Direction: Right to Left
by: (Story) Kenji Kuroda (Art) Kazuo Maekawa
Publisher: Kodansha Comics
Objection to injustice!
Mystery and intrigue, crime and punishment, uncovering the truth—all in a day’s work for the ace defense attorney Phoenix Wright and his beautiful assistant Maya Fey. Based on the hit game series, Ace Attorney brings new adventures to the games’ colorful cast. Can Nick successfully swing the gavel of justice or will he be crushed by the weight of incriminating evidence?
I picked this up ages ago, along with a few other of the Kodansha releases but something about the cover design and blurb just didn’t grab me. so it’s sat on my shelf until now, and part of me wishes it were still sat there.
The problem i have with this series, and granted this is based solely on the first volume, is that it already feels stale and dull. There’s nothing in the volume that reached out and grabbed my attention, though there were a few that irked me a bit.
Right off the bat i didn’t like the art on the cover, the character designs just made me cringe. Especially that of Maya Fey, her design made me just want to throw the book away for some inexplicable reason. I pushed on and did finish the volume, though it was a struggle. I probably could have gotten past the art eventually, IF the story had been engaging, but it wasn’t. I yawned my way through the volume and was glad when it ended.
Over the course of the volume i looked closely at the art, and at times it was okay, but mostly i found it sterile, as though drawn by a machine. There was no life coming from the art, and what’s more the art didn’t convey the story, it was simply there. There was very little atmosphere to the art, nor was there any feeling from the scenery. In fact there was very little in the way of scenery, a lot of the panels were covered by the faces of the characters, and a smidgen of background. For me this was a big issue, as I like to feel that the characters are alive and moving through the world, there’s none of this in this volume.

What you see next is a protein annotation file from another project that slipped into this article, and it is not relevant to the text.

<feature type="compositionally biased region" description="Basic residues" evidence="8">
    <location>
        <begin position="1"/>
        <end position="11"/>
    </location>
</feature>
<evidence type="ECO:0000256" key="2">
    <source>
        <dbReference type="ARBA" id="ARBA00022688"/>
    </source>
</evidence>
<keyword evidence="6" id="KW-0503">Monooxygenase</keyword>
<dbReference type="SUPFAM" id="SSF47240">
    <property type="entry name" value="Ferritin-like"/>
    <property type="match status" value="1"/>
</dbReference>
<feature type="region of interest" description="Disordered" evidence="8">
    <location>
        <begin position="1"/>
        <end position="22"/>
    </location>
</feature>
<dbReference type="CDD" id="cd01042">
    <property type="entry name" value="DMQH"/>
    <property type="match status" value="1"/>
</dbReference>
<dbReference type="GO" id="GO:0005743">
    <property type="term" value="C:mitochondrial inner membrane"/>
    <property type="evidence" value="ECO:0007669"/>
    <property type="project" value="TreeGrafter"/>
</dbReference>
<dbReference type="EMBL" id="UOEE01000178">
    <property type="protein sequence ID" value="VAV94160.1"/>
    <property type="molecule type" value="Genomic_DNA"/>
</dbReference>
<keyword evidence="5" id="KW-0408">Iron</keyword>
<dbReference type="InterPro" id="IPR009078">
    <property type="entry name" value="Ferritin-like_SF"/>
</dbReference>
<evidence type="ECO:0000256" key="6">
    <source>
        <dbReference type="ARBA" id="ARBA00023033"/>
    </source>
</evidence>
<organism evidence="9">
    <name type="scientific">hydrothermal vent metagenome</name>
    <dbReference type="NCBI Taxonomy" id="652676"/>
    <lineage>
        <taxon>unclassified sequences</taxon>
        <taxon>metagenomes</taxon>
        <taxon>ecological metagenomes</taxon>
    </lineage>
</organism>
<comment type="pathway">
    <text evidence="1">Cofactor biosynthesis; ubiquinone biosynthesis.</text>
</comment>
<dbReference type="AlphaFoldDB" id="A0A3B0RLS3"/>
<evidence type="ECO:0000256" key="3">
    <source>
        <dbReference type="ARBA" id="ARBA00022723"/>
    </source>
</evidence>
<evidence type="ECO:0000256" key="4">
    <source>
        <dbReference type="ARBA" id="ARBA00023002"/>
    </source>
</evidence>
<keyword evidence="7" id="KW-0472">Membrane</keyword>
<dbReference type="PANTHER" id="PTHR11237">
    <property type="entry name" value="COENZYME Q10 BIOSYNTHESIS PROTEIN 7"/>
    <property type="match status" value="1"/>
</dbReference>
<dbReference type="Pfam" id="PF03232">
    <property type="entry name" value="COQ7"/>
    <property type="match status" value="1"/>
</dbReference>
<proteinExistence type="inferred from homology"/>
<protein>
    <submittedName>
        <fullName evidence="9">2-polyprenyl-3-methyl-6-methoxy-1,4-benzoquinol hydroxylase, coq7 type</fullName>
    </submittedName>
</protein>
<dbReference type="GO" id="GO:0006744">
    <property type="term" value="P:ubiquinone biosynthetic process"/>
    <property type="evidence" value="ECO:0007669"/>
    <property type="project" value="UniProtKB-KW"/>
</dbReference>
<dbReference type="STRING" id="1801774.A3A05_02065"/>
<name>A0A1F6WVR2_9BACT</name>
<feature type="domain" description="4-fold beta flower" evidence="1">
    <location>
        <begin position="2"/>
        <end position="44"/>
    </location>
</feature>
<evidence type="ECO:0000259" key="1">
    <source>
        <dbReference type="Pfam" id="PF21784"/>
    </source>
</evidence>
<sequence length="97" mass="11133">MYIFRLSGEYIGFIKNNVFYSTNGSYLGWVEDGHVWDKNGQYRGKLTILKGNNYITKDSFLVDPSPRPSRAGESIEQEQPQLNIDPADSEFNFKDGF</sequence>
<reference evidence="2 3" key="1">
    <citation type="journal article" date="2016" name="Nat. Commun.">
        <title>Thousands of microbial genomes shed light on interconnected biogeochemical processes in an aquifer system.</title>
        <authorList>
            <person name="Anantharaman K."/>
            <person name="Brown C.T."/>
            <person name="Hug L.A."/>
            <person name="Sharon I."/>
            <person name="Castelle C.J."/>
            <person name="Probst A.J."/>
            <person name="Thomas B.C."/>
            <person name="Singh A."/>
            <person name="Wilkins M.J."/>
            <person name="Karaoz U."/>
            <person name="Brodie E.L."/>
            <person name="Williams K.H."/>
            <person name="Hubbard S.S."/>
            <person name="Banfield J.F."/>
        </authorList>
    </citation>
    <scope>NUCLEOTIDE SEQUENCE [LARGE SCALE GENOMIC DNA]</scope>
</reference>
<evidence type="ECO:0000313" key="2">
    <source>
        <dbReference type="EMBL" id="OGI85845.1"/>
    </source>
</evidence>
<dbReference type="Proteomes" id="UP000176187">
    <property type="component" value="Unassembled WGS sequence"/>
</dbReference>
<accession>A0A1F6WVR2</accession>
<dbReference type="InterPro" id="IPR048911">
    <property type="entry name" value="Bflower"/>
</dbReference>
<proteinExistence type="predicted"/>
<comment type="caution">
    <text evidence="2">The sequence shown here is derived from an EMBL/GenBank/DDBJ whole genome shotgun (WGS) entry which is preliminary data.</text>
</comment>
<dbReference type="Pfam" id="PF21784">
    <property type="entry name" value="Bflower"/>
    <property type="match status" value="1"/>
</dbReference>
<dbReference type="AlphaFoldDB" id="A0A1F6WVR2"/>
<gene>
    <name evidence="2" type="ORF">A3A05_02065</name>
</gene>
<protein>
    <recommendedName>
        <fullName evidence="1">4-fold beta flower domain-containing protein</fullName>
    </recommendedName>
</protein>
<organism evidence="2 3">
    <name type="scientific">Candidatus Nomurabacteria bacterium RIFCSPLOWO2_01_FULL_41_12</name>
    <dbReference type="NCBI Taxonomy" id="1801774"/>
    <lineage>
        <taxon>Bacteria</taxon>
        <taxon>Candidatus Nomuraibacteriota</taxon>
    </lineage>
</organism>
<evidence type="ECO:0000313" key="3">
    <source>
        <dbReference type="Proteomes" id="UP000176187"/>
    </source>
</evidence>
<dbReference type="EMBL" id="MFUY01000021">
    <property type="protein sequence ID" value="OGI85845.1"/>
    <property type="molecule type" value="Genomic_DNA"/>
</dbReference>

The art quality also took a significant nose dive towards the end of the volume, with only the main characters art retaining it’s look and feel. The rest of the art degrades rather rapidly, and towards the end it was as if Kazuo just didn’t care about the art anymore.
Story wise, so far it’s rather disappointing, as in there doesn’t appear to be a story. In this first volume we get a standalone case, and the start of another case, but there’s no hint of connection or undercurrents. For me, this is again a big flaw, i don’t mind individual cases so long as there’s some sort of connection or interesting under currents that make it interesting.
Even these two cases we get here just don’t have any sort of depth to them. The first is the worst, with plot holes so big you could drive a 10tonne lorry through them. The ending was so predictable and easy to figure out that there’s no need to read it through.
The second is slightly better, but again just doesn’t really have any sort of interesting element to keep the reader hooked. I’ve read it through twice now, and still feel like the story should have more depth and body to it.
Now, granted this is only the first volume and it could become the greatest manga ever made. however for me the first volume is the clincher, if it doesn’t grab me i won’t follow it any more. So for me this is one dropped.
Kodansha did a okay job with the editing, but they’ve got the experience to pull on. They did a good job on the SFX and the choice of fonts. the translations aren’t that great though, at times they don’t really flow very well. I was hoping that they would be a more faithful publisher, since they’re from Japan originally, but sadly they seem to be hopping onto the over westernisation of release prevalent in a lot of the western publishers, such as Viz. They sadly seem to have ignored the lessons learnt and implemented by Del Rey, whom they crippled.